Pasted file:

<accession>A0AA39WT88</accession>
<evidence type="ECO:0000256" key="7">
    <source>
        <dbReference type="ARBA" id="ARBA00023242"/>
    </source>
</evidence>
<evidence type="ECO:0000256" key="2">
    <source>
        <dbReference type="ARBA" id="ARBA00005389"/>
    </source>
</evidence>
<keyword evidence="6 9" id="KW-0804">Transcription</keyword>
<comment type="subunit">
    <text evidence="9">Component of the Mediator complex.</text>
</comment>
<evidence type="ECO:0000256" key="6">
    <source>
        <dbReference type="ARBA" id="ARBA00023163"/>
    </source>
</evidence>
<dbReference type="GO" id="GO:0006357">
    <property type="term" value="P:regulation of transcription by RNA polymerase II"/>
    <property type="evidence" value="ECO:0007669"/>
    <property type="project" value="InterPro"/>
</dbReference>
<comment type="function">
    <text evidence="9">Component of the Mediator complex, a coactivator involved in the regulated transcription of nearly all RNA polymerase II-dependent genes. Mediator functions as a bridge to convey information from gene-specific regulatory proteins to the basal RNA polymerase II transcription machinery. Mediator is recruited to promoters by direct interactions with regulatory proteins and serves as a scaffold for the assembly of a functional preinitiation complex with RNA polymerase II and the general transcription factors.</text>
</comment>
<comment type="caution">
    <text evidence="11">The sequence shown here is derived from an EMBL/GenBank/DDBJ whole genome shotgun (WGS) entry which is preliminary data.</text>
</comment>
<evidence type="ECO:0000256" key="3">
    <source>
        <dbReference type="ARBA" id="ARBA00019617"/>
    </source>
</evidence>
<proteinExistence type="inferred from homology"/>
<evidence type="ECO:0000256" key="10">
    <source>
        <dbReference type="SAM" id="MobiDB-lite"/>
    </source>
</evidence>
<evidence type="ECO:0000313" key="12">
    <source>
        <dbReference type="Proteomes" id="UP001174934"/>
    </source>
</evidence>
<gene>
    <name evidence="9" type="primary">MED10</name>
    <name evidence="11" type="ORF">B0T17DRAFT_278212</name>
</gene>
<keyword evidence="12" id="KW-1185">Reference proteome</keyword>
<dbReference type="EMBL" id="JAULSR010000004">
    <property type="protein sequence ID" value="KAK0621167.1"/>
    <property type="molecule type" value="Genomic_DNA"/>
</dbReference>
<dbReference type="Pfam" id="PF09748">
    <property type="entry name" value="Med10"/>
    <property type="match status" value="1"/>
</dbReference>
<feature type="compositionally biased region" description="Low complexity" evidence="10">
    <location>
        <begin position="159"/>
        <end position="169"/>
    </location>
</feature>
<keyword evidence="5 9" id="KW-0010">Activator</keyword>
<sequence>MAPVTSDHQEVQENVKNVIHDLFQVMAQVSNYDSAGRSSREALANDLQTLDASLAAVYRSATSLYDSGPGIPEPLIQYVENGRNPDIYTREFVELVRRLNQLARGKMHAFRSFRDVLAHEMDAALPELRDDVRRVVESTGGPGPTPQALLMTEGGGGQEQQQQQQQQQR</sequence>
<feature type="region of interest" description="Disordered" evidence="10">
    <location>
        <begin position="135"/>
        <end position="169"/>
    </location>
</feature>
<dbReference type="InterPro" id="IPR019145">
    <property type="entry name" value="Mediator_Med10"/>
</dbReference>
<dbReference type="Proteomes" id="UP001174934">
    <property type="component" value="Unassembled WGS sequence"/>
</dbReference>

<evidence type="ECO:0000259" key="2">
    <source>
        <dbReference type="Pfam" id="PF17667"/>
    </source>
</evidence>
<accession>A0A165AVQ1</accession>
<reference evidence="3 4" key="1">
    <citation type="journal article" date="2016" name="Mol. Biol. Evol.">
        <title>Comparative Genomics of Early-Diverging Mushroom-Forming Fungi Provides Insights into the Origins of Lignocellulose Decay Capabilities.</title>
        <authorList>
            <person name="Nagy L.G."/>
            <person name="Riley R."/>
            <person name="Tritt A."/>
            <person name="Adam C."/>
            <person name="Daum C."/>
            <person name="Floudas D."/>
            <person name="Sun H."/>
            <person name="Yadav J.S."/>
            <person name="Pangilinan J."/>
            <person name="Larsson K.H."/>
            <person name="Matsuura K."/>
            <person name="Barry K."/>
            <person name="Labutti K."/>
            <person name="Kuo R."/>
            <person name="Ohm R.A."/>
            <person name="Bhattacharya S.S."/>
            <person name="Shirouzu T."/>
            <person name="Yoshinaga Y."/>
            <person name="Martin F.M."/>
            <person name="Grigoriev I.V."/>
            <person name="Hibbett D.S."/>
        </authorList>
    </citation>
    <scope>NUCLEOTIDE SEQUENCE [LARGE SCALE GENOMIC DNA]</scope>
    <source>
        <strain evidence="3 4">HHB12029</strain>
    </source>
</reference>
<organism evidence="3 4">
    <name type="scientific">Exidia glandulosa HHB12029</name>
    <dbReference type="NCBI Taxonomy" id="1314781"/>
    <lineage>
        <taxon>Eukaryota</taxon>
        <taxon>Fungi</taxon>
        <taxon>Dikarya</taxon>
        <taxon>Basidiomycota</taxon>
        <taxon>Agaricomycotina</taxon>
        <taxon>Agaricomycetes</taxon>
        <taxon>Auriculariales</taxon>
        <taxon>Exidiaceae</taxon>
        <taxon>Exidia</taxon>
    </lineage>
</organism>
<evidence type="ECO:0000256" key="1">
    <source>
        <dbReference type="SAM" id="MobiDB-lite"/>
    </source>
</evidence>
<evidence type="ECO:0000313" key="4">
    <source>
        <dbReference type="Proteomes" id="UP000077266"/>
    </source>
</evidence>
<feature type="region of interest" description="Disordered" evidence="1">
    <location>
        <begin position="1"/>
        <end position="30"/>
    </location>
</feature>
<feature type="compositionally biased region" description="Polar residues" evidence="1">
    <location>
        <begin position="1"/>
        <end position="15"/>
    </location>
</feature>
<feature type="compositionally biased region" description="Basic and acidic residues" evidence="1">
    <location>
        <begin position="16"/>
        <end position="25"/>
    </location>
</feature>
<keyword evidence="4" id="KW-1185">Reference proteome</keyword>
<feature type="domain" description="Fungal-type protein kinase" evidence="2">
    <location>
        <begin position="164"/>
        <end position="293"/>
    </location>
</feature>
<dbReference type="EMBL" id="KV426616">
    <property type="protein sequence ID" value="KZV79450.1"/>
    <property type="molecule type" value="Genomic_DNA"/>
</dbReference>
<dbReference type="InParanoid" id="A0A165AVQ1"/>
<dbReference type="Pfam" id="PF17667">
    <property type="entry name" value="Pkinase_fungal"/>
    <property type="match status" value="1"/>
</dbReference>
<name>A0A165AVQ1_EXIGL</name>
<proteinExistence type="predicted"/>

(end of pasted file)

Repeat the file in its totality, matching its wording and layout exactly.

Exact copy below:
<accession>A0AA39WT88</accession>
<evidence type="ECO:0000256" key="7">
    <source>
        <dbReference type="ARBA" id="ARBA00023242"/>
    </source>
</evidence>
<evidence type="ECO:0000256" key="2">
    <source>
        <dbReference type="ARBA" id="ARBA00005389"/>
    </source>
</evidence>
<keyword evidence="6 9" id="KW-0804">Transcription</keyword>
<comment type="subunit">
    <text evidence="9">Component of the Mediator complex.</text>
</comment>
<evidence type="ECO:0000256" key="6">
    <source>
        <dbReference type="ARBA" id="ARBA00023163"/>
    </source>
</evidence>
<dbReference type="GO" id="GO:0006357">
    <property type="term" value="P:regulation of transcription by RNA polymerase II"/>
    <property type="evidence" value="ECO:0007669"/>
    <property type="project" value="InterPro"/>
</dbReference>
<comment type="function">
    <text evidence="9">Component of the Mediator complex, a coactivator involved in the regulated transcription of nearly all RNA polymerase II-dependent genes. Mediator functions as a bridge to convey information from gene-specific regulatory proteins to the basal RNA polymerase II transcription machinery. Mediator is recruited to promoters by direct interactions with regulatory proteins and serves as a scaffold for the assembly of a functional preinitiation complex with RNA polymerase II and the general transcription factors.</text>
</comment>
<comment type="caution">
    <text evidence="11">The sequence shown here is derived from an EMBL/GenBank/DDBJ whole genome shotgun (WGS) entry which is preliminary data.</text>
</comment>
<evidence type="ECO:0000256" key="3">
    <source>
        <dbReference type="ARBA" id="ARBA00019617"/>
    </source>
</evidence>
<proteinExistence type="inferred from homology"/>
<evidence type="ECO:0000256" key="10">
    <source>
        <dbReference type="SAM" id="MobiDB-lite"/>
    </source>
</evidence>
<evidence type="ECO:0000313" key="12">
    <source>
        <dbReference type="Proteomes" id="UP001174934"/>
    </source>
</evidence>
<gene>
    <name evidence="9" type="primary">MED10</name>
    <name evidence="11" type="ORF">B0T17DRAFT_278212</name>
</gene>
<keyword evidence="12" id="KW-1185">Reference proteome</keyword>
<dbReference type="EMBL" id="JAULSR010000004">
    <property type="protein sequence ID" value="KAK0621167.1"/>
    <property type="molecule type" value="Genomic_DNA"/>
</dbReference>
<dbReference type="Pfam" id="PF09748">
    <property type="entry name" value="Med10"/>
    <property type="match status" value="1"/>
</dbReference>
<feature type="compositionally biased region" description="Low complexity" evidence="10">
    <location>
        <begin position="159"/>
        <end position="169"/>
    </location>
</feature>
<keyword evidence="5 9" id="KW-0010">Activator</keyword>
<sequence>MAPVTSDHQEVQENVKNVIHDLFQVMAQVSNYDSAGRSSREALANDLQTLDASLAAVYRSATSLYDSGPGIPEPLIQYVENGRNPDIYTREFVELVRRLNQLARGKMHAFRSFRDVLAHEMDAALPELRDDVRRVVESTGGPGPTPQALLMTEGGGGQEQQQQQQQQQR</sequence>
<feature type="region of interest" description="Disordered" evidence="10">
    <location>
        <begin position="135"/>
        <end position="169"/>
    </location>
</feature>
<dbReference type="InterPro" id="IPR019145">
    <property type="entry name" value="Mediator_Med10"/>
</dbReference>
<dbReference type="Proteomes" id="UP001174934">
    <property type="component" value="Unassembled WGS sequence"/>
</dbReference>

<evidence type="ECO:0000259" key="2">
    <source>
        <dbReference type="Pfam" id="PF17667"/>
    </source>
</evidence>
<accession>A0A165AVQ1</accession>
<reference evidence="3 4" key="1">
    <citation type="journal article" date="2016" name="Mol. Biol. Evol.">
        <title>Comparative Genomics of Early-Diverging Mushroom-Forming Fungi Provides Insights into the Origins of Lignocellulose Decay Capabilities.</title>
        <authorList>
            <person name="Nagy L.G."/>
            <person name="Riley R."/>
            <person name="Tritt A."/>
            <person name="Adam C."/>
            <person name="Daum C."/>
            <person name="Floudas D."/>
            <person name="Sun H."/>
            <person name="Yadav J.S."/>
            <person name="Pangilinan J."/>
            <person name="Larsson K.H."/>
            <person name="Matsuura K."/>
            <person name="Barry K."/>
            <person name="Labutti K."/>
            <person name="Kuo R."/>
            <person name="Ohm R.A."/>
            <person name="Bhattacharya S.S."/>
            <person name="Shirouzu T."/>
            <person name="Yoshinaga Y."/>
            <person name="Martin F.M."/>
            <person name="Grigoriev I.V."/>
            <person name="Hibbett D.S."/>
        </authorList>
    </citation>
    <scope>NUCLEOTIDE SEQUENCE [LARGE SCALE GENOMIC DNA]</scope>
    <source>
        <strain evidence="3 4">HHB12029</strain>
    </source>
</reference>
<organism evidence="3 4">
    <name type="scientific">Exidia glandulosa HHB12029</name>
    <dbReference type="NCBI Taxonomy" id="1314781"/>
    <lineage>
        <taxon>Eukaryota</taxon>
        <taxon>Fungi</taxon>
        <taxon>Dikarya</taxon>
        <taxon>Basidiomycota</taxon>
        <taxon>Agaricomycotina</taxon>
        <taxon>Agaricomycetes</taxon>
        <taxon>Auriculariales</taxon>
        <taxon>Exidiaceae</taxon>
        <taxon>Exidia</taxon>
    </lineage>
</organism>
<evidence type="ECO:0000256" key="1">
    <source>
        <dbReference type="SAM" id="MobiDB-lite"/>
    </source>
</evidence>
<evidence type="ECO:0000313" key="4">
    <source>
        <dbReference type="Proteomes" id="UP000077266"/>
    </source>
</evidence>
<feature type="region of interest" description="Disordered" evidence="1">
    <location>
        <begin position="1"/>
        <end position="30"/>
    </location>
</feature>
<feature type="compositionally biased region" description="Polar residues" evidence="1">
    <location>
        <begin position="1"/>
        <end position="15"/>
    </location>
</feature>
<feature type="compositionally biased region" description="Basic and acidic residues" evidence="1">
    <location>
        <begin position="16"/>
        <end position="25"/>
    </location>
</feature>
<keyword evidence="4" id="KW-1185">Reference proteome</keyword>
<feature type="domain" description="Fungal-type protein kinase" evidence="2">
    <location>
        <begin position="164"/>
        <end position="293"/>
    </location>
</feature>
<dbReference type="EMBL" id="KV426616">
    <property type="protein sequence ID" value="KZV79450.1"/>
    <property type="molecule type" value="Genomic_DNA"/>
</dbReference>
<dbReference type="InParanoid" id="A0A165AVQ1"/>
<dbReference type="Pfam" id="PF17667">
    <property type="entry name" value="Pkinase_fungal"/>
    <property type="match status" value="1"/>
</dbReference>
<name>A0A165AVQ1_EXIGL</name>
<proteinExistence type="predicted"/>